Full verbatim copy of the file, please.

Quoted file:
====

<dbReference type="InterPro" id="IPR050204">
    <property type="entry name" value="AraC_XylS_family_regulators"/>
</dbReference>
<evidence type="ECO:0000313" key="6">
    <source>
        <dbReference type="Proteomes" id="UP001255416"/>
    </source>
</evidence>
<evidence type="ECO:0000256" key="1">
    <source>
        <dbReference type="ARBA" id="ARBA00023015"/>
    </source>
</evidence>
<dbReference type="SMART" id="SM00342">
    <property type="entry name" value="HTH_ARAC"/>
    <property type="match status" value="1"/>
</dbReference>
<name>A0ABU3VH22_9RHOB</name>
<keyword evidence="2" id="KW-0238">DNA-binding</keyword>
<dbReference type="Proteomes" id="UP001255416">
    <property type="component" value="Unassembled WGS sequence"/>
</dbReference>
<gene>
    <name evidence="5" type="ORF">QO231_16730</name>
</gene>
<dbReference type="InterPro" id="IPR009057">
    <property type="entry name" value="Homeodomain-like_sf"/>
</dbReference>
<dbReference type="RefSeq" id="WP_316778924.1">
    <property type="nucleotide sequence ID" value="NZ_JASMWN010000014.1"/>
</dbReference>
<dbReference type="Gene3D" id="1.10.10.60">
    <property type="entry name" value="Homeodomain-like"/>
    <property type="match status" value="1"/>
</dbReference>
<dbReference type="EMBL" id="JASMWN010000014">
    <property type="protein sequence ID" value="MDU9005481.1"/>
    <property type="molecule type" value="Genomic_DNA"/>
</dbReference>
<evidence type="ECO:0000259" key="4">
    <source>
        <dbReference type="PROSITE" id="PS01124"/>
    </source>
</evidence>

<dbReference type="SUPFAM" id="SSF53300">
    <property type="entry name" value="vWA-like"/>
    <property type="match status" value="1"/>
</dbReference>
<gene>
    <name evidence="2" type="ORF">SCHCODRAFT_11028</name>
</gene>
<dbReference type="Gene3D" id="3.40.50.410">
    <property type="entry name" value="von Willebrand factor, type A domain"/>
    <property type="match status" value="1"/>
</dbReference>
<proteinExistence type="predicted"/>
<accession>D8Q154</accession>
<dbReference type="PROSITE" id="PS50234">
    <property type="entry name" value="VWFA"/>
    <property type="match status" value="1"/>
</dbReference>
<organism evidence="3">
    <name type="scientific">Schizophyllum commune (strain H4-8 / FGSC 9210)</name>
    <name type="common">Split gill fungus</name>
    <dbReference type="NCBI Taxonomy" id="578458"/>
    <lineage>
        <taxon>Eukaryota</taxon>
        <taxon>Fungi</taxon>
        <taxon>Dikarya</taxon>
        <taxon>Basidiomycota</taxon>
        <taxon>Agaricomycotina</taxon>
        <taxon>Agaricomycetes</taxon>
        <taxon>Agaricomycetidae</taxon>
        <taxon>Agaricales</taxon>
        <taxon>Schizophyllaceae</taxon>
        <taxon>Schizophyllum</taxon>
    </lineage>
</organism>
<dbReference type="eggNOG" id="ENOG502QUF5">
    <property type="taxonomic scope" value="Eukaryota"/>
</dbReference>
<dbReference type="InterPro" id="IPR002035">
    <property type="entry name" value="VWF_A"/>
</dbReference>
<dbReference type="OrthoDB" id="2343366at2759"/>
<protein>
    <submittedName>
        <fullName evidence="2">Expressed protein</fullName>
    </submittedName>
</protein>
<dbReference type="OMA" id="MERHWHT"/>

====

<dbReference type="InterPro" id="IPR050204">
    <property type="entry name" value="AraC_XylS_family_regulators"/>
</dbReference>
<evidence type="ECO:0000313" key="6">
    <source>
        <dbReference type="Proteomes" id="UP001255416"/>
    </source>
</evidence>
<evidence type="ECO:0000256" key="1">
    <source>
        <dbReference type="ARBA" id="ARBA00023015"/>
    </source>
</evidence>
<dbReference type="SMART" id="SM00342">
    <property type="entry name" value="HTH_ARAC"/>
    <property type="match status" value="1"/>
</dbReference>
<name>A0ABU3VH22_9RHOB</name>
<keyword evidence="2" id="KW-0238">DNA-binding</keyword>
<dbReference type="Proteomes" id="UP001255416">
    <property type="component" value="Unassembled WGS sequence"/>
</dbReference>
<gene>
    <name evidence="5" type="ORF">QO231_16730</name>
</gene>
<dbReference type="InterPro" id="IPR009057">
    <property type="entry name" value="Homeodomain-like_sf"/>
</dbReference>
<dbReference type="RefSeq" id="WP_316778924.1">
    <property type="nucleotide sequence ID" value="NZ_JASMWN010000014.1"/>
</dbReference>
<dbReference type="Gene3D" id="1.10.10.60">
    <property type="entry name" value="Homeodomain-like"/>
    <property type="match status" value="1"/>
</dbReference>
<dbReference type="EMBL" id="JASMWN010000014">
    <property type="protein sequence ID" value="MDU9005481.1"/>
    <property type="molecule type" value="Genomic_DNA"/>
</dbReference>
<evidence type="ECO:0000259" key="4">
    <source>
        <dbReference type="PROSITE" id="PS01124"/>
    </source>
</evidence>

<dbReference type="SUPFAM" id="SSF53300">
    <property type="entry name" value="vWA-like"/>
    <property type="match status" value="1"/>
</dbReference>
<gene>
    <name evidence="2" type="ORF">SCHCODRAFT_11028</name>
</gene>
<dbReference type="Gene3D" id="3.40.50.410">
    <property type="entry name" value="von Willebrand factor, type A domain"/>
    <property type="match status" value="1"/>
</dbReference>
<proteinExistence type="predicted"/>
<accession>D8Q154</accession>
<dbReference type="PROSITE" id="PS50234">
    <property type="entry name" value="VWFA"/>
    <property type="match status" value="1"/>
</dbReference>
<organism evidence="3">
    <name type="scientific">Schizophyllum commune (strain H4-8 / FGSC 9210)</name>
    <name type="common">Split gill fungus</name>
    <dbReference type="NCBI Taxonomy" id="578458"/>
    <lineage>
        <taxon>Eukaryota</taxon>
        <taxon>Fungi</taxon>
        <taxon>Dikarya</taxon>
        <taxon>Basidiomycota</taxon>
        <taxon>Agaricomycotina</taxon>
        <taxon>Agaricomycetes</taxon>
        <taxon>Agaricomycetidae</taxon>
        <taxon>Agaricales</taxon>
        <taxon>Schizophyllaceae</taxon>
        <taxon>Schizophyllum</taxon>
    </lineage>
</organism>
<dbReference type="eggNOG" id="ENOG502QUF5">
    <property type="taxonomic scope" value="Eukaryota"/>
</dbReference>
<dbReference type="InterPro" id="IPR002035">
    <property type="entry name" value="VWF_A"/>
</dbReference>
<dbReference type="OrthoDB" id="2343366at2759"/>
<protein>
    <submittedName>
        <fullName evidence="2">Expressed protein</fullName>
    </submittedName>
</protein>
<dbReference type="OMA" id="MERHWHT"/>